Evaluation of naloxone in laboratory tests predictive of clinical antipsychotic activity

J. B. Malick, Melvin Billingsley, R. K. Kubena, J. M. Goldstein

Research output: Contribution to journalArticlepeer-review

6 Scopus citations


Naloxone, a pure narcotic antagonist, has been claimed to possess antipsychotic activity in man. Naloxone was evaluated in several laboratory tests in rodents that have been routinely used to predict such activity in humans. When compared to both classical (haloperidol) and non-classical (clozapine) antipsychotic reference agents, naloxone's pharmacological profile did not resemble those of the currently available drugs. Thus, on the basis of the present results, it is difficult to predict that naloxone would exhibit antipsychotic activity in a significant segment of schizophrenic patients. If imbalances in endorphins are related to the development of schizophrenia, drastic alterations in current theories on psychosis and in laboratory tests designed to detect antipsychotic activity are required.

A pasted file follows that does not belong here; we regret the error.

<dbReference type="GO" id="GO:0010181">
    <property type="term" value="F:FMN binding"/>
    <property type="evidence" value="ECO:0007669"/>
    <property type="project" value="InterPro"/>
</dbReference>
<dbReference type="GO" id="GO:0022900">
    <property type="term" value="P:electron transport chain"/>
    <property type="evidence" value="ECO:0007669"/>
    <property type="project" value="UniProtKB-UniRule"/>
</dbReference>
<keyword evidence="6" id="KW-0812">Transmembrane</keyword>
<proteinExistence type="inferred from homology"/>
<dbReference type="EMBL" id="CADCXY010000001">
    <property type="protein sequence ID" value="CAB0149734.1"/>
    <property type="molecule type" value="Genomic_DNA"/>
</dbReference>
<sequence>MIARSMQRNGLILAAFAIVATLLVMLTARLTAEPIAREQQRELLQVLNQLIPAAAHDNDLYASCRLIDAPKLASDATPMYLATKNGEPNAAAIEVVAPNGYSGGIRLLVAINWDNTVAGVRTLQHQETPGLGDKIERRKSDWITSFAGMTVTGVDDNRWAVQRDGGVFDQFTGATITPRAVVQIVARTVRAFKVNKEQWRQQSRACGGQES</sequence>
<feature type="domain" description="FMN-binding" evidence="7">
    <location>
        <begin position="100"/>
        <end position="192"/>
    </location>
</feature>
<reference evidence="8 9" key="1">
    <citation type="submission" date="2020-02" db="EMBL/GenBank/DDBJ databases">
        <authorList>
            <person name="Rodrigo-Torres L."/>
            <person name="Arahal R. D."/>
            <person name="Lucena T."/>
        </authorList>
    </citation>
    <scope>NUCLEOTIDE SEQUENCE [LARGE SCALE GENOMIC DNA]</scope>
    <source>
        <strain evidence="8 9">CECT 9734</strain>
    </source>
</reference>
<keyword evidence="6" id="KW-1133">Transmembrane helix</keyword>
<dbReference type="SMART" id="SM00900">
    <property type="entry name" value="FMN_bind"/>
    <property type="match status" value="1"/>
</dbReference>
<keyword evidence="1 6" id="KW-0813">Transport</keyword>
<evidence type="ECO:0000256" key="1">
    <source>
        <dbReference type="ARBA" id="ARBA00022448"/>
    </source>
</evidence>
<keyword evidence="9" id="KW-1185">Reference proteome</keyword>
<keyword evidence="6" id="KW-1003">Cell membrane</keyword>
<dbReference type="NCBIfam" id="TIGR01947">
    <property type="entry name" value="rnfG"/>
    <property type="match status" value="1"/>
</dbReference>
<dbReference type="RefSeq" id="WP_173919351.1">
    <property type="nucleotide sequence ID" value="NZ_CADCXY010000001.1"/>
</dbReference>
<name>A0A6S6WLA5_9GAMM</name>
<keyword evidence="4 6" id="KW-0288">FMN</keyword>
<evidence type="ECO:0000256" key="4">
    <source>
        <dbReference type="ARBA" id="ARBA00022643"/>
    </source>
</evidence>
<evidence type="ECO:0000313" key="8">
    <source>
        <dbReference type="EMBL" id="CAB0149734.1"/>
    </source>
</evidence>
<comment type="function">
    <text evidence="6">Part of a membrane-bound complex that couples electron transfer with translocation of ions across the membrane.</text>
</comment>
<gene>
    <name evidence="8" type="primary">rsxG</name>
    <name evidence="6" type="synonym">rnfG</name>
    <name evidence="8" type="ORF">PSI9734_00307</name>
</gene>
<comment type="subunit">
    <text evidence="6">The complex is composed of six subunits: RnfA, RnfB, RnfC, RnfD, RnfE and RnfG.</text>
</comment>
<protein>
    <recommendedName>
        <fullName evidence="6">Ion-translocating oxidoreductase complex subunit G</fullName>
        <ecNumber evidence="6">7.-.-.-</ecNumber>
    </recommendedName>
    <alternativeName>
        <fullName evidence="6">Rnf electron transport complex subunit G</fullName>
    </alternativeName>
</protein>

Original languageEnglish (US)
Pages (from-to)475-488
Number of pages14
JournalCommunications in Psychopharmacology
Issue number5
StatePublished - Dec 1 1977

All Science Journal Classification (ASJC) codes

  • General Medicine


Dive into the research topics of 'Evaluation of naloxone in laboratory tests predictive of clinical antipsychotic activity'. Together they form a unique fingerprint.

Cite this